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U.S., Russia Meet to Discuss Progress of Syrian Chemical Weapons Destruction, Iran's Nuclear Program

Tehran insists its nuclear program is peaceful and says it is enriching uranium to levels needed for medical isotopes and reactor fuel.

U.S. State Secretary John Kerry speaks to the media during a visit to a tuna packaging factory in Bali, Indonesia, Sunday, Oct. 6, 2013. Kerry said Sunday that a pair of U.S. military raids against militants in North Africa sends the message that terrorists "can run but they can't hide." Kerry, in Bali for an economic summit, was the highest-level administration to speak about the operations yet. Credit: AP

U.S. State Secretary John Kerry in Bali, Indonesia, Sunday, Oct. 6, 2013. (Credit: AP)

Story by the Associated Press; curated by Dave Urbanski

BALI, Indonesia (AP) — The U.S. and Russia on Monday began their first high-level talks since sealing a deal to secure and destroy Syria's chemical weapons — and since the onset of an apparent warming between Iran and the West.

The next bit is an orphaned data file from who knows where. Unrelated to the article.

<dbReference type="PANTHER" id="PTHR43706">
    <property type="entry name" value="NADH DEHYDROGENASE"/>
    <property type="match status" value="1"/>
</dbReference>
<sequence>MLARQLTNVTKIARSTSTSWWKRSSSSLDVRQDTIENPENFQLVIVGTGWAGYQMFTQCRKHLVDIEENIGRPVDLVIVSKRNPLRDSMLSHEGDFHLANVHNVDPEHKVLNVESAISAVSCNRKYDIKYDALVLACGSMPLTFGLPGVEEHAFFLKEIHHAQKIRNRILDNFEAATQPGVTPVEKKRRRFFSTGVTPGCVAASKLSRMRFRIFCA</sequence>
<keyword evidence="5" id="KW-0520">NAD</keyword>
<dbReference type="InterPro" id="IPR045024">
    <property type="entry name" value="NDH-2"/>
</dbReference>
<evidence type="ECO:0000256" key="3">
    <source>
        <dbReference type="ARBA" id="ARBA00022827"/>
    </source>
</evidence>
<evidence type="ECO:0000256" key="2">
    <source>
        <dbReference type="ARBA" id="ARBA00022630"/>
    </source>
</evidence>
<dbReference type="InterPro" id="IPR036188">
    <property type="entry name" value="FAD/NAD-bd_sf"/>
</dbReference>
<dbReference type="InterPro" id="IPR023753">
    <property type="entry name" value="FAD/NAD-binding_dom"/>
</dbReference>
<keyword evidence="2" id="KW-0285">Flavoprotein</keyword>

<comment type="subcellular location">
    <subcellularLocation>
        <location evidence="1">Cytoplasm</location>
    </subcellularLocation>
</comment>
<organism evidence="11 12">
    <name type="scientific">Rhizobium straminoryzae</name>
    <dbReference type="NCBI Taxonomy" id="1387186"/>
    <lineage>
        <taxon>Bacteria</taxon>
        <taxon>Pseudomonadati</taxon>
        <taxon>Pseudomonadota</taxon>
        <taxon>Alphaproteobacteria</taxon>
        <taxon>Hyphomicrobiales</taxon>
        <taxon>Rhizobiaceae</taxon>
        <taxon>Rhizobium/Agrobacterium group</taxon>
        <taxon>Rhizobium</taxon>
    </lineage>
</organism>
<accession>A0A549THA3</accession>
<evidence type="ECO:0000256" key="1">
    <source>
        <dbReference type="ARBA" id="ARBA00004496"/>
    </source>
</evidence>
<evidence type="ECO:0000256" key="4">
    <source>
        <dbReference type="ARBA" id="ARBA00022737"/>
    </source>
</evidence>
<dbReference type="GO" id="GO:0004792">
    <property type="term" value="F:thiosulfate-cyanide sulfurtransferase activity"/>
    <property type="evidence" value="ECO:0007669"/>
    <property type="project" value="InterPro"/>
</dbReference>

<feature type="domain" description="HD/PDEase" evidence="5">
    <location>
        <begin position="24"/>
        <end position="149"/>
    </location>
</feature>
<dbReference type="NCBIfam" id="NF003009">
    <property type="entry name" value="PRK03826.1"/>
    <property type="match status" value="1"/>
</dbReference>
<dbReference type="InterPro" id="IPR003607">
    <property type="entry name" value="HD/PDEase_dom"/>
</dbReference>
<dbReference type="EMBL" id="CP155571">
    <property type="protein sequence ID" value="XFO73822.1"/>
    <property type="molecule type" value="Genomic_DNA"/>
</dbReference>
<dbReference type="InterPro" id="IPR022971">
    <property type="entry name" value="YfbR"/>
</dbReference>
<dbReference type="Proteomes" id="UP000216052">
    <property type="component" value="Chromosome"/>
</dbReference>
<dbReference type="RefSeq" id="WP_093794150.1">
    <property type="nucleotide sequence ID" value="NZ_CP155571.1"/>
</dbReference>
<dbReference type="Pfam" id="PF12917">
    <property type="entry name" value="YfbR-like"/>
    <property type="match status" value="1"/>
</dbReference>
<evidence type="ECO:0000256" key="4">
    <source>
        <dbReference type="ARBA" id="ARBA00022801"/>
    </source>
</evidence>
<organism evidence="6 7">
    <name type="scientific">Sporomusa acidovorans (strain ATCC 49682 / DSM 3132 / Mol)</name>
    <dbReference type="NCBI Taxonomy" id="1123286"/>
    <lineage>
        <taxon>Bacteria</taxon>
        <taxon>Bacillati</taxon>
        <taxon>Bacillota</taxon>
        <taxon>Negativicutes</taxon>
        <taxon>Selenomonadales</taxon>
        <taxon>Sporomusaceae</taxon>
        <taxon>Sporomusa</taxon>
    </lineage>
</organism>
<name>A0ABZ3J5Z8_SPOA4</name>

U.S. Secretary of State John Kerry and Russian Foreign Minister Sergey Lavrov were meeting to discuss both issues on the sidelines of an economic summit on the Indonesian resort island of Bali.

They will be comparing notes on progress made since they negotiated the Syria agreement last month and updating a Cold War-era nuclear safeguards agreement.

International disarmament inspectors began work Sunday to destroy Syria's estimated 1,000-ton stockpile of chemical weapons. They're working against a Nov. 1 deadline set by the United Nations last month to destroy the Assad government's capability to produce the weapons.

Kerry and Lavrov will also be talking about Iran and its nuclear program. Officials from the five permanent members of the U.N. Security Council — the U.S., China, the Russian Federation, France and the United Kingdom — and Germany will meet with representatives from Iran in Geneva on Oct. 15 to hold renewed talks on Iran's nuclear program.

Tehran insists its nuclear program is peaceful and says it is enriching uranium to levels needed for medical isotopes and reactor fuel.

Western powers, including the U.S., fear Iran is trying to build a nuclear bomb and have imposed crippling economic sanctions to encourage Iran to curb its enrichment program.

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